Paragraph 5 of section B32-26.0, subd. a of the challenged ordinance suffers from the same infirmities as did the ordinances found to be unconstitutional in Perrine, Bittner and Alexander. This Court is now faced with a new attempt by a municipality to utilize its licensing authority (by creating a standard based upon prior conduct) in order to rid itself of undesirable, though not unsafe, establishments. In so doing, the City of New York has created a system of prior restraint that cannot survive constitutional scrutiny.[17]

The City has argued that the power to deny or revoke a theatre license because of a prior conviction "which tends to show moral or intellectual unfitness" comes within its traditional authority to protect the public health, safety and well-being.[18] But as the court noted in Oregon Bookmark Corp. v. Schrunk, 321 F.Supp. at 642: "It is one thing to abate the sale of filthy food and another to abate the sale of filthy books. The food business is not protected by the First Amendment." When licensing an activity protected by the First Amendment the City's authority is far more circumscribed. The City may not, as it has tried to do, utilize its licensing power to deprive a party of the right to exercise a constitutionally protected right solely because of past misconduct.

Nor can this Court accept the City's contention that the theatre licensing law read in pari materia with sections 752 and 753 of the New York Corrections Law,[19] can be *1131 given so limiting a construction as to be able to survive constitutional scrutiny. The City argues that if those sections, and the challenged ordinance, are so read, then a license could not be denied because of a prior conviction unless there is a direct relationship between the offense and the license sought, or if issuing such license would pose a risk to the public health, safety or welfare. There is, however, no need to reach the question of whether such construction should be given since even if the Court were to accept the defendants' argument the ordinance would still fall as an unconstitutional prior restraint. Under this limited reading of the ordinance, for example, a prior obscenity conviction (as for exhibiting obscene films) would still be a ground to deny a license, since such conviction could be said to bear a direct relationship to the license sought. But to deny a person the right to exercise rights provided by the First Amendment because of past abuse of those rights is precisely the type of infringement on a fundamental freedom which the courts have consistently struck down.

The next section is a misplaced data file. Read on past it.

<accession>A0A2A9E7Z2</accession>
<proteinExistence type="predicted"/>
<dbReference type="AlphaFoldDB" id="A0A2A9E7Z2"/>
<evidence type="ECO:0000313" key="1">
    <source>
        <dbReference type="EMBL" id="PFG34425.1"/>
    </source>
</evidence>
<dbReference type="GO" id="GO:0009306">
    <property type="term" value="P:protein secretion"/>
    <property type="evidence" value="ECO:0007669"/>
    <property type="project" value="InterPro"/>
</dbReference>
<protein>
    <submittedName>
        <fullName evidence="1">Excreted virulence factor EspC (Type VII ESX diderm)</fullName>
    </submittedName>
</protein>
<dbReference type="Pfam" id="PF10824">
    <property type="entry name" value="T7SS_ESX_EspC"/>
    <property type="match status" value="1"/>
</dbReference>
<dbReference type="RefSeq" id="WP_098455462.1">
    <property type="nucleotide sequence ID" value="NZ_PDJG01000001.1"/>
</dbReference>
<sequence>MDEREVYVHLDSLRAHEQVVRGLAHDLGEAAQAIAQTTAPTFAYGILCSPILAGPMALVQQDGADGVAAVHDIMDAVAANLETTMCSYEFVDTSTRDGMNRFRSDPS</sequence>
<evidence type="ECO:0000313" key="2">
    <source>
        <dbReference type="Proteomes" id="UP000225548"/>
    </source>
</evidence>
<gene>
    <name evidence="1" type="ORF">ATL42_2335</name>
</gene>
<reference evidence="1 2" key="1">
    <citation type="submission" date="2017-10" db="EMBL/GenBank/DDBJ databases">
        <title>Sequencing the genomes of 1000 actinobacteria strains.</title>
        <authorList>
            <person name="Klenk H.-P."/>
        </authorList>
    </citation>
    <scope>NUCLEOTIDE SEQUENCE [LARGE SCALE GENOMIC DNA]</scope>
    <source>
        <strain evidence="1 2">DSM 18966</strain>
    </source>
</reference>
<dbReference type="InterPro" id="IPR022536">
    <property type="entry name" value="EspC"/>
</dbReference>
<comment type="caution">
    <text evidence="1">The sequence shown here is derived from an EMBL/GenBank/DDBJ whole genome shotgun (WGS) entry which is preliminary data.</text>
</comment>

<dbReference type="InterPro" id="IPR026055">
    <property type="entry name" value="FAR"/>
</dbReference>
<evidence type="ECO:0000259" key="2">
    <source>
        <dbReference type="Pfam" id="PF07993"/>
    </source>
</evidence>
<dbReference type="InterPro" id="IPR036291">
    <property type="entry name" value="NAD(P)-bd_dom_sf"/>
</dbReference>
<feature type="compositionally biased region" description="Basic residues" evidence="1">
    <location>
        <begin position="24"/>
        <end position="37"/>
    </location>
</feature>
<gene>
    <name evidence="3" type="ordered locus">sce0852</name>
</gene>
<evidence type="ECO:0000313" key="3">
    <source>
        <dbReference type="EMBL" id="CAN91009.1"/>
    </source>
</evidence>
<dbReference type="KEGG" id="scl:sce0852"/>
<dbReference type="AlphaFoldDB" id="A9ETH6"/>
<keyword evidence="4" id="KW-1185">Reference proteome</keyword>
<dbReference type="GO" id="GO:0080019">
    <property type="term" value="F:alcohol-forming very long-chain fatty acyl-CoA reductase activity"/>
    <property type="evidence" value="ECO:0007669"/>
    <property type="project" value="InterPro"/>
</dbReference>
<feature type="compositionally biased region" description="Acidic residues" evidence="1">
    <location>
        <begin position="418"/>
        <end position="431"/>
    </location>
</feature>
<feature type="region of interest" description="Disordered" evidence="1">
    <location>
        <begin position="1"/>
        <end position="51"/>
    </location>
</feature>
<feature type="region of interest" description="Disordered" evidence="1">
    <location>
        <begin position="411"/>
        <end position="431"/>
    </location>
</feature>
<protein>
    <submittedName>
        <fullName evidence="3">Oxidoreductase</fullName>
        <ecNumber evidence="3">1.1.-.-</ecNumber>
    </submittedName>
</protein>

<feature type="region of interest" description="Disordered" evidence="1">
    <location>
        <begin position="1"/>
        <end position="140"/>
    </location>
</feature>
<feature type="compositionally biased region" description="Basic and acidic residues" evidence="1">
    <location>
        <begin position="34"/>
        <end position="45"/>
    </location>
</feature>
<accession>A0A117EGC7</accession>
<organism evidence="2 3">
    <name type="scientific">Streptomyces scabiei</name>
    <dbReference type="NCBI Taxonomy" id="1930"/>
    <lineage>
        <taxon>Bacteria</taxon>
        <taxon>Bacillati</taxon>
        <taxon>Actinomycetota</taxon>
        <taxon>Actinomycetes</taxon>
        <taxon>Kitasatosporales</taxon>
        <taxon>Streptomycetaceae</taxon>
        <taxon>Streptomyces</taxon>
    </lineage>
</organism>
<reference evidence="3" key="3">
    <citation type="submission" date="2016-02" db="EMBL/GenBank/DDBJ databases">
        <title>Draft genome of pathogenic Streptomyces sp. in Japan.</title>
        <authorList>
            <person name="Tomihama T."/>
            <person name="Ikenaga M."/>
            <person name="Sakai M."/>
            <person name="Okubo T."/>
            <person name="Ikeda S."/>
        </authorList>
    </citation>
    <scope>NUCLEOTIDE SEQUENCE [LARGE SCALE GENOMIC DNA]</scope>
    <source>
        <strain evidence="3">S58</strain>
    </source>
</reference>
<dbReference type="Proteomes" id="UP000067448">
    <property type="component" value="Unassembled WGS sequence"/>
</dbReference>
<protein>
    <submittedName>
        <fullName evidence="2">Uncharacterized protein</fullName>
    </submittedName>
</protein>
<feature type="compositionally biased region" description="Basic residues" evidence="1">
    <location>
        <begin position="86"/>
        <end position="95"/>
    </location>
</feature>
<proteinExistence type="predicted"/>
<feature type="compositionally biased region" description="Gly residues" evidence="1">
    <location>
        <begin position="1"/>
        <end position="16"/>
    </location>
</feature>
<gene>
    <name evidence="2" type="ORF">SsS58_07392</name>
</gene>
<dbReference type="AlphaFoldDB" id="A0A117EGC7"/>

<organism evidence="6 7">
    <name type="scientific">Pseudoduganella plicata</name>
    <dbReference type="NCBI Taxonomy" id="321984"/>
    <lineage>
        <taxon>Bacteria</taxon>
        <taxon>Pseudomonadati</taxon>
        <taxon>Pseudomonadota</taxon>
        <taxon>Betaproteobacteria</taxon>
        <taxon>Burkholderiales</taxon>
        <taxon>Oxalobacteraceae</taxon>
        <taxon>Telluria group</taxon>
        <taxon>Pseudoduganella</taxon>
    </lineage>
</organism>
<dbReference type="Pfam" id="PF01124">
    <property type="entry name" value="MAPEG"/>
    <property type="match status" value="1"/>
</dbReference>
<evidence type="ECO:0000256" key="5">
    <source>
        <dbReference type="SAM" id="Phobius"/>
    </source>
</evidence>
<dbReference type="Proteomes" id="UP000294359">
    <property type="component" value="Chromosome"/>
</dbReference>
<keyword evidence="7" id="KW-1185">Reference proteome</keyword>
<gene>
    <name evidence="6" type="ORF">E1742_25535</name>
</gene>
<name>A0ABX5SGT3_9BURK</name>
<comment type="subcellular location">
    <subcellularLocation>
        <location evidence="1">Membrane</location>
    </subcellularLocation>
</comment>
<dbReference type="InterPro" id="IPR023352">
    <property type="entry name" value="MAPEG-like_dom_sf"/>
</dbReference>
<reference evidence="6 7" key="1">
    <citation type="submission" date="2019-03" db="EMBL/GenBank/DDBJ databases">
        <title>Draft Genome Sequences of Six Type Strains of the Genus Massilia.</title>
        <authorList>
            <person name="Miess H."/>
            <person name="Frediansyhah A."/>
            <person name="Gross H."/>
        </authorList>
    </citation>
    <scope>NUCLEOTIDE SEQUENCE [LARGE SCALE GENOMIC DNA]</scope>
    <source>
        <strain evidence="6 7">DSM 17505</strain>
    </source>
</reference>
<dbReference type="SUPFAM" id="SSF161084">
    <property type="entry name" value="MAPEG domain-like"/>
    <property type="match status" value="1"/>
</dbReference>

A system of prior restraint based upon past convictions can only be sustained if it is shown that granting a license to an individual with such a record would present a clear and present danger of a serious substantive evil. Perrine v. Municipal Court, 5 Cal. 3d at 664, 97 Cal. Rptr. at 324, 488 P.2d at 654. The Court need not reach the question whether this standard could be met were the City to draft a narrow ordinance under which certain non-speech related crimes (for example arson or criminal negligence) would serve as the basis for denying a license. As the licensing ordinance now stands, the City has not even attempted to make such a showing of clear and present danger. This Court, therefore, holds paragraph 5 of section B32-26.0, subd. a, Article 2, Chapter 32 of the Administrative Code of the City of New York unconstitutional on its face.[20]